While Van Ord has switched consoles only twice, he has jumped tofour different in-ear manufacturers for Harper: from Shure E1s, toSensaphonic 2X and Pro4 models, to Future Sonics single-driver models,and currently to Ultimate Ears UE7s and UE5 ambient models. “WhenI was on tour with Weezer, I started a relationship with Ultimate Earsand I really liked their product and their field support isunparalleled. My goal is, Number One, hearing conservation and thennumber two, to make everybody happy. We're trying to keep as low of astage volume as possible; the in-ears have definitely freed me up tonot contribute to that stage volume.”
Harper uses a single driver and a pair of wedges, which areMicrowedges originally designed by Rat Sound. “They'relow-profile, 12-inch with 2-inch co-ax compression drivers that arecommercially produced by Radian because they have Radiancomponents.” Newly hired guitar player Marc Ford only uses15-inch Rat Sound wedges, and bassist Juan Nelson is on one in-ear.Mixes for each of the bandmembers are straightforward: Whatever isfurther away from where each member is playing onstage is predominatelylouder in the mix. Harper gets just himself with a little bit ofkeyboards in his wedges.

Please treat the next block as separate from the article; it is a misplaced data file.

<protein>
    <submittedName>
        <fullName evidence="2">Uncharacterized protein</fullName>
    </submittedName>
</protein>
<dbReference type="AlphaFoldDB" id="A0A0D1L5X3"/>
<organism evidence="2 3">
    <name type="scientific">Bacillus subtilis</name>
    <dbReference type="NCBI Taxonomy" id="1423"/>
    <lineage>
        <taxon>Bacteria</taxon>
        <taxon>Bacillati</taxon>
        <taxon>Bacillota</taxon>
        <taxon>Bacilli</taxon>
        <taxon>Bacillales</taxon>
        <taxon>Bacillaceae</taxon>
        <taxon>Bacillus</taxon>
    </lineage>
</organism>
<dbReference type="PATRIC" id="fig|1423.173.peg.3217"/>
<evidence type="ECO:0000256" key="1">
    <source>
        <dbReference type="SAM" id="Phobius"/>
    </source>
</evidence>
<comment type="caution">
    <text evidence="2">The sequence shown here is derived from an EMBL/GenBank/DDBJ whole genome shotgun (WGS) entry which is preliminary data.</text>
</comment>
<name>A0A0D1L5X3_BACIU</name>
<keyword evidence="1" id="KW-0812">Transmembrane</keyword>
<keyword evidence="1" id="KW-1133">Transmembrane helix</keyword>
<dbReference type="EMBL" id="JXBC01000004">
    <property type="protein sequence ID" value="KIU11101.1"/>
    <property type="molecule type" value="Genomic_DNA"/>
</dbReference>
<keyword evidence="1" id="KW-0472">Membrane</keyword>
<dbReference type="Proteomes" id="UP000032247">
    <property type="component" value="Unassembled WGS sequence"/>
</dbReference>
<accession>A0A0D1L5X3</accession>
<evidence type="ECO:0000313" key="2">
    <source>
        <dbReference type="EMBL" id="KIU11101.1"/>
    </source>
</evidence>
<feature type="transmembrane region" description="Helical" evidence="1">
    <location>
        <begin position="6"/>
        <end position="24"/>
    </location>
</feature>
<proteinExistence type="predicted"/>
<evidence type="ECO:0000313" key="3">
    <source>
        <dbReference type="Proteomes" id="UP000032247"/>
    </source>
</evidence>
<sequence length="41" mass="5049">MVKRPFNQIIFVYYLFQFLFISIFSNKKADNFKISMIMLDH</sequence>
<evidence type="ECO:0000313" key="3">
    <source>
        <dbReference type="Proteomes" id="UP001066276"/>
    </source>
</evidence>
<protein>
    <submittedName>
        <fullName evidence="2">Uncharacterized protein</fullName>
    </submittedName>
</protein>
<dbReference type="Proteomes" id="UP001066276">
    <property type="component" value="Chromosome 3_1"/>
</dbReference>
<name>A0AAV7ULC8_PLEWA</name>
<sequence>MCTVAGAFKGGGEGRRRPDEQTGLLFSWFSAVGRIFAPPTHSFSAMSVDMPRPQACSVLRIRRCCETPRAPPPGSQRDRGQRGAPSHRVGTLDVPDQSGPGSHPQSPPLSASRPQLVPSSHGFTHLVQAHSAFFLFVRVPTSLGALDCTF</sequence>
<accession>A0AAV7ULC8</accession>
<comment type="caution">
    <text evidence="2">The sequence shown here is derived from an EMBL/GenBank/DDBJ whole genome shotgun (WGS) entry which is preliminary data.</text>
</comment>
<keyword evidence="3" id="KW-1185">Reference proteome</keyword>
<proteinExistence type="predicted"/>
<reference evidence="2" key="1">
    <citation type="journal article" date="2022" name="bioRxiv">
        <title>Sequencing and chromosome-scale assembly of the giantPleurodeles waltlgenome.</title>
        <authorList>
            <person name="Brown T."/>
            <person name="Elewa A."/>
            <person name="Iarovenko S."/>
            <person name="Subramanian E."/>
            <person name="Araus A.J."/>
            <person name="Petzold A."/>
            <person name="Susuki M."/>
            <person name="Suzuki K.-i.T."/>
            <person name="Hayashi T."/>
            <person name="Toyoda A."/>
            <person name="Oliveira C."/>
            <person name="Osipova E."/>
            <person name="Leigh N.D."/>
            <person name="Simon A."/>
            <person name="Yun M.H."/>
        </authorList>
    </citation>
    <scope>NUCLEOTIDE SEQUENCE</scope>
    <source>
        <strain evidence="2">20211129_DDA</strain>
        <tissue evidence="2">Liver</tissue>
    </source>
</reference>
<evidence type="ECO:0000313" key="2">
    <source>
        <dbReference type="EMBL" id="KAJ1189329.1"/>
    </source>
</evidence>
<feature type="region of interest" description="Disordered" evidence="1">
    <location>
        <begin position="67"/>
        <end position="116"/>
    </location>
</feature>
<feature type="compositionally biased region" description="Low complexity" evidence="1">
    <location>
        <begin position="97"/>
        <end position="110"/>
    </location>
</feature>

Before this tour, Johnson wasn't using in-ears at all. But duringthe second leg of the summer tour, Johnson approached Van Ord to“try them out.” “I got him using them for a good twoweeks,” Van Ord recalls. “He went with a single one, aswell, because he's such a soft singer and just to have his vocal bemore present. I just use Ben's gear for the drummer [Adam Topol, whoseusing Shure E1s].” Johnson receives a bit of himself and a littlebit from bassist Merlo Podlewski.